For years the home staging industry has been using a basic car metaphor to communicate the value of home staging. “Would you sell your car without detailing it and expect to get top dollar?” Of course the basics of this are true. Most people know that when you sell your home that you will need to wash and wax it, you’ll probably want to armor all the leather, vinyl, and even tires. The car should be vacuumed and windows washed. After all that is done, then you can consider trading it in or selling it FSBO (for sale by owner).
Extending the car metaphor and home staging
Today, talking with a potential home buyer I realized that the car metaphor extends past the basics of the list mentioned above. We were discussing the finer points of the new construction home that we had staged. He came across a question that I couldn’t answer about some of the mechanics of the home. He laughed and said, “That’s OK. I just thought I would ask. It’s kind of like going car shopping and looking at the engine knowing that you don’t know what you are looking at. You still look.”
A previous conversation earlier in the week with my husband and I had a similar conversation. We were talking about buying a new car. He was talking about the engine, horsepower, tires, and stuff like that. I told him that I really didn’t care about any of it. I want it to appeal to my sense of style. I want it to be luxurious. I want it to have the bells and whistles that I desire, and I want it to drive smoothly. I could care less how many horse are under the hood. I am clueless about the kind of oil my car takes. I neither know nor care about any of the technical things. I just want it to look good, feel good, and get me where I want to go.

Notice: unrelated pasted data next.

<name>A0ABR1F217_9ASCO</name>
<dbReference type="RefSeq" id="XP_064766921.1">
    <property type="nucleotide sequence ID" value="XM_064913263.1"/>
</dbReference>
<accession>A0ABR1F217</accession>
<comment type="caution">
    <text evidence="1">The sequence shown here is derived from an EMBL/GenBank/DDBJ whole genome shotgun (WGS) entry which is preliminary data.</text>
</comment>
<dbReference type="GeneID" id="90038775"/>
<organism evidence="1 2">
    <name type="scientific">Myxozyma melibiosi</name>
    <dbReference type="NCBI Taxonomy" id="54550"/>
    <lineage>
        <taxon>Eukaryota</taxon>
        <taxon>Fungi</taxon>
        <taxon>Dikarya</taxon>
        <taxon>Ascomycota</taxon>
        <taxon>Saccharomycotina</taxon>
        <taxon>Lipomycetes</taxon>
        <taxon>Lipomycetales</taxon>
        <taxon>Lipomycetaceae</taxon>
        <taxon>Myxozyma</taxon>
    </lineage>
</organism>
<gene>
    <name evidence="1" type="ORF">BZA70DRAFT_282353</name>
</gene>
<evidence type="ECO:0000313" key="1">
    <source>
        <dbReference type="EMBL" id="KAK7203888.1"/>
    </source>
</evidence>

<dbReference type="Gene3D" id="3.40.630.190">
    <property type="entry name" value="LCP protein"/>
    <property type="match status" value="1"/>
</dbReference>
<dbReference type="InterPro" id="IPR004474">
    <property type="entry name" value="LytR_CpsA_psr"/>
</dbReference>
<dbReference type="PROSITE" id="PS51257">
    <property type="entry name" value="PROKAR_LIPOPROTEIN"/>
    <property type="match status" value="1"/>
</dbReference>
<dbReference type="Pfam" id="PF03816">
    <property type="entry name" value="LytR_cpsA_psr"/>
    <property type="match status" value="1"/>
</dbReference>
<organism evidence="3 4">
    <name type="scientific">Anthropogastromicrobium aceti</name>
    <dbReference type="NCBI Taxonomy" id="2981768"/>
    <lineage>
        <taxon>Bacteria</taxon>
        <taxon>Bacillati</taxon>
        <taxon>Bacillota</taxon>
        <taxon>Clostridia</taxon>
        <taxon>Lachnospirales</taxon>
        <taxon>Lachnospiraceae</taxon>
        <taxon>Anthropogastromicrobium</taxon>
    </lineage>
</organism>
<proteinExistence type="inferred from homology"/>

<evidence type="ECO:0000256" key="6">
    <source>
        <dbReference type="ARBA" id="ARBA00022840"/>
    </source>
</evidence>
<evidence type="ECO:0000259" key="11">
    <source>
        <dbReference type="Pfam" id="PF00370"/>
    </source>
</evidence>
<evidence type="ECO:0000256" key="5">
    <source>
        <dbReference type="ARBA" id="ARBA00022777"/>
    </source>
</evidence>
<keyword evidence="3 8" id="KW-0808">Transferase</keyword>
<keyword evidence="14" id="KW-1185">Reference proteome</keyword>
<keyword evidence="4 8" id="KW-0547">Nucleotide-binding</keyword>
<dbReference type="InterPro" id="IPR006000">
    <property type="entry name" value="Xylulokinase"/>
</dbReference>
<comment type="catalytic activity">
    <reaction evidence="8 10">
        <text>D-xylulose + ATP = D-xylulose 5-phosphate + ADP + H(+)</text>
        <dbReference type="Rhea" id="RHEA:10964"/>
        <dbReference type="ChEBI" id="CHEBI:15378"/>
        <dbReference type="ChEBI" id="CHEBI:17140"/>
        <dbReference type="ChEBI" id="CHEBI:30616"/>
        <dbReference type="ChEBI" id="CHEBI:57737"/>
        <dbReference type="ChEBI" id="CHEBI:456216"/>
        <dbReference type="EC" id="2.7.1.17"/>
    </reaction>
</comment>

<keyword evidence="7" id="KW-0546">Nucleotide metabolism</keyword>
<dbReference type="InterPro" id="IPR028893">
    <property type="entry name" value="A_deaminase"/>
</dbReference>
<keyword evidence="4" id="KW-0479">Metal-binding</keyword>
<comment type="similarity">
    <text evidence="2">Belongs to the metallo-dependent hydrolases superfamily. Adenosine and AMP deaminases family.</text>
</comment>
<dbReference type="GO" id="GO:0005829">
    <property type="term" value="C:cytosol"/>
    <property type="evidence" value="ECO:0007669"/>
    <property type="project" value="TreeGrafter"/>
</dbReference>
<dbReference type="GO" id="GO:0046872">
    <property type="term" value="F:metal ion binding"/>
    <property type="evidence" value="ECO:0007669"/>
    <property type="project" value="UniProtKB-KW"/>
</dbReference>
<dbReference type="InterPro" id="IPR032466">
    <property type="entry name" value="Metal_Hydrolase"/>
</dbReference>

Isn’t this exactly the way home buyers shop? Do you ever hear that a home buyer purchased one home over another based on the tankless or solar hot water heater? Did they buy it because it had a better R factor? Did they buy it because one amenity center’s pool was 10 feet longer than the other? NO. They bought it because it appeals to sense of style, has the right bells and whistles, and it functions the way they need.
Style, bells & whistles, and function – all within home staging limitations
Each of the categories that I just listed are within the bounds of home staging. We cannot take a colonial home and turn it into a contemporary but we can bridge the gap so that it potentially appeals to both parties. We can’t add a 3rd garage stall, but we can create an organized closet, pantry, and laundry room – dreams of luxury for many potential home buyers. And finally, by paying attention to pattern flow, sight lines, features and benefits, we can maximize the function of nearly any home.
By working on each of these areas we’ll maximize the likelihood that potential buyers will connect with your home and make an offer. It’s not that what’s under the hood isn’t important, it’s just that it’s often actually pretty far down the list of concerns.